Ontario Blue Jays 1st Canucks to win PG BCS, Freure POY

The Ontariio Blue Jays became the first Canadian team to win the 18u Perfect Game BCS national championship with a 4-2 win over  Next Level of   Tallahassee, Fla. in Fort Myers.

The Ontariio Blue Jays became the first Canadian team to win the 18u Perfect Game BCS national championship with a 4-2 win over Next Level of Tallahassee, Fla. in Fort Myers.

Friday, July 10, 2015 

Oh Canada! Jays win 18u BCS
By Jeff Dahn
Perfect Game USA      
FORT MYERS, Fla. – It would seem safe to assume this would be a matter involving a flag that wouldn’t be controversial or produce any kind of heated national debate and may, in fact, create a sense of unity unlike that other matter involving a flag that has dominated news cycles in recent weeks.

It’s just a suggestion, but this seems to be the perfect time for Lee County, Fla., officials to raise the Canadian flag over venerable old City of Palms Park near historic downtown Fort Myers, for just one day, at least. History was made at COP Park Friday afternoon, and it’s time to salute our good neighbors to the north.

The Ontario Blue Jays from the Toronto-area in Ontario, Canada, captured the 18u Perfect Game BCS Finals PG national championship after a solid 4-2 victory over Tallahassee, Fla.-based Next Level 18u in the tournament’s championship game Friday. The Blue Jays became the first elite travel ball team based in Canada to win a Perfect Game tournament championship in PG’s 20-year history.

The closest the Blue Jays had gotten before was making it to the semifinal round at the 2003 PG WWBA World Championship in Jupiter, Fla.

“This is unbelievable; I can’t describe what’s going on (in my mind) right now,” Blue Jays’ right-hander and 18u PG BCS Finals Most Valuable Pitcher R.J. Freure (Burlington) said. “To be the first Canadian team to win a Perfect Game event, it’s a huge honor to just be a part of this team. I really can’t describe all the emptions right now; it’s unbelievable.”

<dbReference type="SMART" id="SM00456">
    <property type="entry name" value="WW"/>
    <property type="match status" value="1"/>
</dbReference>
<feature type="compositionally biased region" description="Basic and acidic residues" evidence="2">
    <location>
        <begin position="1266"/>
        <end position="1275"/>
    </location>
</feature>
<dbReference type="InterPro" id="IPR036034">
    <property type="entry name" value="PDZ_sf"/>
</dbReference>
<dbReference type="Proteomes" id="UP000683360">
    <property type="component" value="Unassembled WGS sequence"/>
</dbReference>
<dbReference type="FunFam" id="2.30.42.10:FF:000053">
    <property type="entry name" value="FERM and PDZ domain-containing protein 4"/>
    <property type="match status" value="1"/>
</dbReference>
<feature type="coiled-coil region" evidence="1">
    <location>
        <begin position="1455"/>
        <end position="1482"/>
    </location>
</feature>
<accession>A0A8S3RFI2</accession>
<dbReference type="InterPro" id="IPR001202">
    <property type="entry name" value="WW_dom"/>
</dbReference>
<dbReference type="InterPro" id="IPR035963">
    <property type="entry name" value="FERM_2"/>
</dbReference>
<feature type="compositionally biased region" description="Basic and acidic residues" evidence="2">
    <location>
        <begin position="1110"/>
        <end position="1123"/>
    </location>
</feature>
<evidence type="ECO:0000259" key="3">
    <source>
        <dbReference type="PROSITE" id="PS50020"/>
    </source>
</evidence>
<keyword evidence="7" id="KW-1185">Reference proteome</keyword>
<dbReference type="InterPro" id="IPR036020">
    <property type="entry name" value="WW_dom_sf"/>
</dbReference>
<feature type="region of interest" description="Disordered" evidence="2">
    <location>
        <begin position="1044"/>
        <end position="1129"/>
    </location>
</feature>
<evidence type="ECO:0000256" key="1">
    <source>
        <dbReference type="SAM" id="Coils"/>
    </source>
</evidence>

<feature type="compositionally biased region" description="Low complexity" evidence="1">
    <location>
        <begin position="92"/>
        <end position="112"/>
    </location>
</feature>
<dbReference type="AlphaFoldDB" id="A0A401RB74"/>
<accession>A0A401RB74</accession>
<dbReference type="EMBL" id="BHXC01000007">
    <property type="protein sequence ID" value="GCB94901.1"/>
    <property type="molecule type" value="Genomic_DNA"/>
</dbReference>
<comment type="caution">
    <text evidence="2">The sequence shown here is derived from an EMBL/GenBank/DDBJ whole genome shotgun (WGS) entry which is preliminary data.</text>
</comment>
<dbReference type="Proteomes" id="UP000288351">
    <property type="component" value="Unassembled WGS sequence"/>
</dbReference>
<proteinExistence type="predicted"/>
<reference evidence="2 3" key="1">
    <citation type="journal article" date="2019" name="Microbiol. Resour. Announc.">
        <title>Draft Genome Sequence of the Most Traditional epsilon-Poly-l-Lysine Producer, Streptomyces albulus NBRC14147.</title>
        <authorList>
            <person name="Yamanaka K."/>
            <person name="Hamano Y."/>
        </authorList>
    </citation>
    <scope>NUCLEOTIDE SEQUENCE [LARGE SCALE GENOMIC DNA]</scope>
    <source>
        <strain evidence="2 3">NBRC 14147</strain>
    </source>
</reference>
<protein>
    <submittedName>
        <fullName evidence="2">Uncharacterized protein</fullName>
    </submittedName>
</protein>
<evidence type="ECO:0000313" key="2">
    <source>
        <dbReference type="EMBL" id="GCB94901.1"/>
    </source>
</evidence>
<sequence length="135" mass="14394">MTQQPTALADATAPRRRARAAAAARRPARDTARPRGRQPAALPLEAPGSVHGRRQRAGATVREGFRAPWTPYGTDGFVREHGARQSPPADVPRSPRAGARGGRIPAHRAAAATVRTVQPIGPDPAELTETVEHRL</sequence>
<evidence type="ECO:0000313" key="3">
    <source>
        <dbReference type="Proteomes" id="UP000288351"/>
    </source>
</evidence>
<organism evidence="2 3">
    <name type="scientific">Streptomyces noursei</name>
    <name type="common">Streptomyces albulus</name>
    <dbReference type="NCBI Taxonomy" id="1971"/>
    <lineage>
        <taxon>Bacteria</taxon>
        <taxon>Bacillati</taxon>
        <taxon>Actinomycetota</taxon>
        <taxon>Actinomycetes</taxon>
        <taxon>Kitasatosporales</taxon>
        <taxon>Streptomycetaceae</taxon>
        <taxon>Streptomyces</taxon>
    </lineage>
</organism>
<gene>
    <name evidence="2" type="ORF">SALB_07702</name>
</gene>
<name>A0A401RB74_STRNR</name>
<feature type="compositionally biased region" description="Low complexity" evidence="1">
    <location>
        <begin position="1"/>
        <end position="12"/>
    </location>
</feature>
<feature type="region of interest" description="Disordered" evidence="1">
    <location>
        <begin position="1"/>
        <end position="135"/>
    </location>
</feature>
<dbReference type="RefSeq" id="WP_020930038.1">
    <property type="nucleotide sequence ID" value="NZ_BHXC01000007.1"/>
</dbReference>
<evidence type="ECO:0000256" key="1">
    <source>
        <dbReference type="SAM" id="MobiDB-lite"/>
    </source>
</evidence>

The No. 3-seeded Blue Jays, under the guidance of director of baseball operations and head coach Dan Bleiwas, completed an 8-0-0 run through the tournament with the championship game victory. Along the way, this proud group of Canadians beat six teams from Florida and one each from Georgia and Colorado, and often did so in dominating fashion.

“It’s an absolute source of pride and I think it’s a reflection on the growth of our game – our organization first, but the game in Canada as a whole,” Bleiwas said. “There are a lot of good teams up there now that are starting to come down here and do all this. We take a lot of pride in being Canadians and representing our families and our country by extension where ever we go.”

The Blue Jays built a 3-0 lead after 3 1/2 innings in the championship game and it ultimately proved to be enough. Ryan Rijo (Barrie) hit a leadoff double in the top of the second and eventually came around to score on an infield double-play, and the Jays added two more in the top of the fourth on a two-run double from Reese O’Farrell (Burlington). They added their fourth run in the fifth on a fielder’s choice groundout.

Tony Hrynkiw (Brampton), Rijo and O’Farrell each had two hits to lead the Jays’ nine-hit attack. 2015 right-hander Nathan Arruda (Brampton) allowed two earned runs on three hits in six innings of work, with six strikeouts and two walks. 2015 righty Dan Roderick (Oakville) came in to work the seventh, and while he allowed a triple to Next Level’s Andrew Williamson, he struck out two of the other three batters he faced and picked up the save.

Next Level 18u (7-1-0) came into the championship game as the playoffs’ No. 1 seed after outscoring its five pool-play opponents 41-1 earlier in the week. But it squeaked by with one-run victories in both its quarterfinal game Thursday and semifinal game Friday morning, before falling short against the Blue Jays. It is the second straight year Next Level finished as runner-up at the 18u PG BCS Finals.

Next Level scored its two runs in the championship game in the bottom of the fourth on a two-out, two-run, line-drive double to leftfield off the bat of Bo Seccombe. One of the runners that scored on the double was Brendan Donovan, who doubled and tripled in the championship game.

That was a perfect capper to a monster tournament for Donovan, a 2015 South Alabama recruit from Enterprise, Ala. Donovan was named the Most Valuable Player after hitting .538 (14-for-26) with six doubles, a triple, five RBI, 10 runs scored, four stolen bases and a 1.418 OPS.

Alec Aleywine (11 hits, 2 2Bs, 3B, 9 RBI, 7 runs) and Oliver Tajeda (8 hits, 2B, 2 HRs, 8 RBI, 7 runs) were also productive at the plate for Next Level throughout the tournament.